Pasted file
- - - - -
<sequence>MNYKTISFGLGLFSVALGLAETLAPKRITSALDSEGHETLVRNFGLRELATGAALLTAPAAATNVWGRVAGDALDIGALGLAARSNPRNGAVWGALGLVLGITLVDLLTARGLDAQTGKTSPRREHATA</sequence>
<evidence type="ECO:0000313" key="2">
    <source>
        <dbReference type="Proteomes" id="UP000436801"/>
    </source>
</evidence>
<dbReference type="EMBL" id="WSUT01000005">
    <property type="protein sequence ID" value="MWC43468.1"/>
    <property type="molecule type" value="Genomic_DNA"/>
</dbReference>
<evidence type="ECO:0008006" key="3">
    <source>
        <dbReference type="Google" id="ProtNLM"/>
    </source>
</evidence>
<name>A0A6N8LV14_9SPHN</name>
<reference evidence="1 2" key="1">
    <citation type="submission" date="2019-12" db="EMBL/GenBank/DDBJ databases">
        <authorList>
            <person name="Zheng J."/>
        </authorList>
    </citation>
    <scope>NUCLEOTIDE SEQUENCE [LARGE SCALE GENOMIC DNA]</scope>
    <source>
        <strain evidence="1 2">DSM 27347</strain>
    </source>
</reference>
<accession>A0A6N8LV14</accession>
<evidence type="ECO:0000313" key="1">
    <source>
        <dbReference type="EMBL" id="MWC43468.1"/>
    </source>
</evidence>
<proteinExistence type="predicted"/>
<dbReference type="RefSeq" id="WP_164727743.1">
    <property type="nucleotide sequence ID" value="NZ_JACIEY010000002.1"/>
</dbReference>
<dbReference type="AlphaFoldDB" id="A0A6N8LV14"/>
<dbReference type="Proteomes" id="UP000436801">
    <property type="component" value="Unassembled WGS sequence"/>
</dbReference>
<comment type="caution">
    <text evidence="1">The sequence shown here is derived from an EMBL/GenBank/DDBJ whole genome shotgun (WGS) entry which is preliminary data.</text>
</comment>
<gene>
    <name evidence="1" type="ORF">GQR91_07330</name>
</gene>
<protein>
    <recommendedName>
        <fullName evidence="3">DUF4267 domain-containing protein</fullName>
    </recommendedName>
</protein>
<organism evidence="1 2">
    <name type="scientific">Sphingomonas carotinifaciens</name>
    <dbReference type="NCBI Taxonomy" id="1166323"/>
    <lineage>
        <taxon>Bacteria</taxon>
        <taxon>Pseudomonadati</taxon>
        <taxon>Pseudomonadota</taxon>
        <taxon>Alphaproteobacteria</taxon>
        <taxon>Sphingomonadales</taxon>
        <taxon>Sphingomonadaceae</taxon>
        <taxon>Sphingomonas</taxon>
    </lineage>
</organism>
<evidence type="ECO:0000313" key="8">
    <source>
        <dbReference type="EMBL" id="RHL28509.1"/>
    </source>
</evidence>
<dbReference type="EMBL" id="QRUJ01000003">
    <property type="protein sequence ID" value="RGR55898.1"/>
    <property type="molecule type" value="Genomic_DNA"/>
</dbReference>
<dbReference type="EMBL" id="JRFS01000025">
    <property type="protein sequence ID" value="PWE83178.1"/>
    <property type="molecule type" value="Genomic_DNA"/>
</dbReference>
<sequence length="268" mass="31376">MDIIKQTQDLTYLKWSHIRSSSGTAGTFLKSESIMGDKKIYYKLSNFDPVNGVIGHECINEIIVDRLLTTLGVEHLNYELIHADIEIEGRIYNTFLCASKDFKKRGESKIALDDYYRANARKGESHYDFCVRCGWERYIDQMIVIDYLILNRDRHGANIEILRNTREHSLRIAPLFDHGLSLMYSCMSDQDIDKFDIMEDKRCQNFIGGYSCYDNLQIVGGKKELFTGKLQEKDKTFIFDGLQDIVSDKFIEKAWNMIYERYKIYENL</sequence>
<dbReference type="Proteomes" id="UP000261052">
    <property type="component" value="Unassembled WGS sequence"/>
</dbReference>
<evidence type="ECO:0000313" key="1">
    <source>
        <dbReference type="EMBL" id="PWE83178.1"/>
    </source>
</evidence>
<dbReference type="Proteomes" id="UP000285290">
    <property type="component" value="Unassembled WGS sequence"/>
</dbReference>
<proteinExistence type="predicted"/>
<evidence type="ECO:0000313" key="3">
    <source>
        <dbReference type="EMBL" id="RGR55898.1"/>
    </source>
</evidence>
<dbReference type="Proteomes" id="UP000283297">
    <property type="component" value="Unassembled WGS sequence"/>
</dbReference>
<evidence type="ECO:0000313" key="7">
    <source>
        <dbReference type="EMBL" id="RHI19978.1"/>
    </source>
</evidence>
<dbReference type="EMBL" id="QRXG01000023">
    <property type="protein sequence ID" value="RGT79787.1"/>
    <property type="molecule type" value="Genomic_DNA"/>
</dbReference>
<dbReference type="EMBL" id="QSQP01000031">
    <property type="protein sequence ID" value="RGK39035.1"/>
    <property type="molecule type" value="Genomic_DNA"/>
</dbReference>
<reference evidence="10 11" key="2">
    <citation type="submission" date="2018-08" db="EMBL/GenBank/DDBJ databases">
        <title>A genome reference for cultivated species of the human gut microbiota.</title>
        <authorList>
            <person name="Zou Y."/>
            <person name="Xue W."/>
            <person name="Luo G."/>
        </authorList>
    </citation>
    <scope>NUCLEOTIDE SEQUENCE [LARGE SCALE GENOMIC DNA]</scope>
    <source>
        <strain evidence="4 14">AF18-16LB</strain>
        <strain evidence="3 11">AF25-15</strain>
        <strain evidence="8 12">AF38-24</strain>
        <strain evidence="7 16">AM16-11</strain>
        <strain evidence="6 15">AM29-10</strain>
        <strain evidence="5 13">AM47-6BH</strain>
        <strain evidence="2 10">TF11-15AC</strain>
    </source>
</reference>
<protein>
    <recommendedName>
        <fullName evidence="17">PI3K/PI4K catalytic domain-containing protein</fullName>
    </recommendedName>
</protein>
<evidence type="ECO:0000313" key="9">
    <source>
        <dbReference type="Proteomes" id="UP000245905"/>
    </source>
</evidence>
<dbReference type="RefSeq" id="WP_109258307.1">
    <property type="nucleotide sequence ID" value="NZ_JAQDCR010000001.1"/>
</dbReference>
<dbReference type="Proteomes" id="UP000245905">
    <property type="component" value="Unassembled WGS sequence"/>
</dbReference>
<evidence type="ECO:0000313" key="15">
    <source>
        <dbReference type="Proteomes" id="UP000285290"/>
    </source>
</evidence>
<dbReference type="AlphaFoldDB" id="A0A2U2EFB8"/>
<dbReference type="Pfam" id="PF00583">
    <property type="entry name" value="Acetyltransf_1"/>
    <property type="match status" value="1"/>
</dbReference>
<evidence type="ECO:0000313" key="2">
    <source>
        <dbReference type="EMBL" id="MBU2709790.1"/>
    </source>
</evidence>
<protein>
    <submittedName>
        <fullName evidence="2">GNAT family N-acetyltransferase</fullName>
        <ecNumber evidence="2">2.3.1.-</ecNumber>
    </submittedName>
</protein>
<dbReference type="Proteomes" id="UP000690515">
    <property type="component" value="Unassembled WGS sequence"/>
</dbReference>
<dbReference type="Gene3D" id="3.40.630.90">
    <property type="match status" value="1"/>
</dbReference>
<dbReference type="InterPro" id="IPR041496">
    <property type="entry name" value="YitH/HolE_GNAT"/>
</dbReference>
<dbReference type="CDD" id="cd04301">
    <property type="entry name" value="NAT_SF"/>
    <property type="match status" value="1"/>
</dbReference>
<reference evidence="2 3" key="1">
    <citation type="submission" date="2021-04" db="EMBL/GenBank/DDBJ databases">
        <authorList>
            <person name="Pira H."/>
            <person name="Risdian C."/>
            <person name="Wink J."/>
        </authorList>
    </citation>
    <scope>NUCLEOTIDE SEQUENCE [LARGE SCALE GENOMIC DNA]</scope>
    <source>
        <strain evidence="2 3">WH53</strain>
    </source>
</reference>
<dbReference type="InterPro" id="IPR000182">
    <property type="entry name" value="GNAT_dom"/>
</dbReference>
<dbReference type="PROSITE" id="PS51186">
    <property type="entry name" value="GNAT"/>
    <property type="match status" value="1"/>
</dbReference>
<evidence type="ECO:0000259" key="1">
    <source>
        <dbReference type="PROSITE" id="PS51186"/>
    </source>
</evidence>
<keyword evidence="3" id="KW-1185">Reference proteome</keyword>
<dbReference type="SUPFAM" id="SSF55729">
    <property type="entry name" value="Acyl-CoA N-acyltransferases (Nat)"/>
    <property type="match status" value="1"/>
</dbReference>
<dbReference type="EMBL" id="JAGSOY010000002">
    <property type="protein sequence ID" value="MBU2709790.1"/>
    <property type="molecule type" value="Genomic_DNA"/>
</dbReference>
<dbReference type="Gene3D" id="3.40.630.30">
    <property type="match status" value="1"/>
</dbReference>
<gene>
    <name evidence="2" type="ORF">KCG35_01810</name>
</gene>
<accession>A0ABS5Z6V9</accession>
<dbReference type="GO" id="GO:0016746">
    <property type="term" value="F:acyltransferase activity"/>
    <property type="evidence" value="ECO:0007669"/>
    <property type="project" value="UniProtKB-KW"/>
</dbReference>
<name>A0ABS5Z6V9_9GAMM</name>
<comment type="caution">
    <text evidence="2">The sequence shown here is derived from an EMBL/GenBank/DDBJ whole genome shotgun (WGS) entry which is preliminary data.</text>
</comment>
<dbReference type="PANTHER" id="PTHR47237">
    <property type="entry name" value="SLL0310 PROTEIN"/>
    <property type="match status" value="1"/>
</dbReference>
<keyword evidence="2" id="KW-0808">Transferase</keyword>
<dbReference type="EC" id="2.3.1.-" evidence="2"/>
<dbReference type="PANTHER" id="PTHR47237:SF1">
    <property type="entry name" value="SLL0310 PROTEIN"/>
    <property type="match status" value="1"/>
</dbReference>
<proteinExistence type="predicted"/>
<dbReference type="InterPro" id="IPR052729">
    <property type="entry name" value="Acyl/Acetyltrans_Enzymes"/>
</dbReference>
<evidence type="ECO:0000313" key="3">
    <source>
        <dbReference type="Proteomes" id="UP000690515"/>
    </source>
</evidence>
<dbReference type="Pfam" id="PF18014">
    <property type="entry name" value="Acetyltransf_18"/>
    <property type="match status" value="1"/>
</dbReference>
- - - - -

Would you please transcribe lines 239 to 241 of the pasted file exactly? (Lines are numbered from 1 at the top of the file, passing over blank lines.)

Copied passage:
<dbReference type="PANTHER" id="PTHR47237:SF1">
    <property type="entry name" value="SLL0310 PROTEIN"/>
    <property type="match status" value="1"/>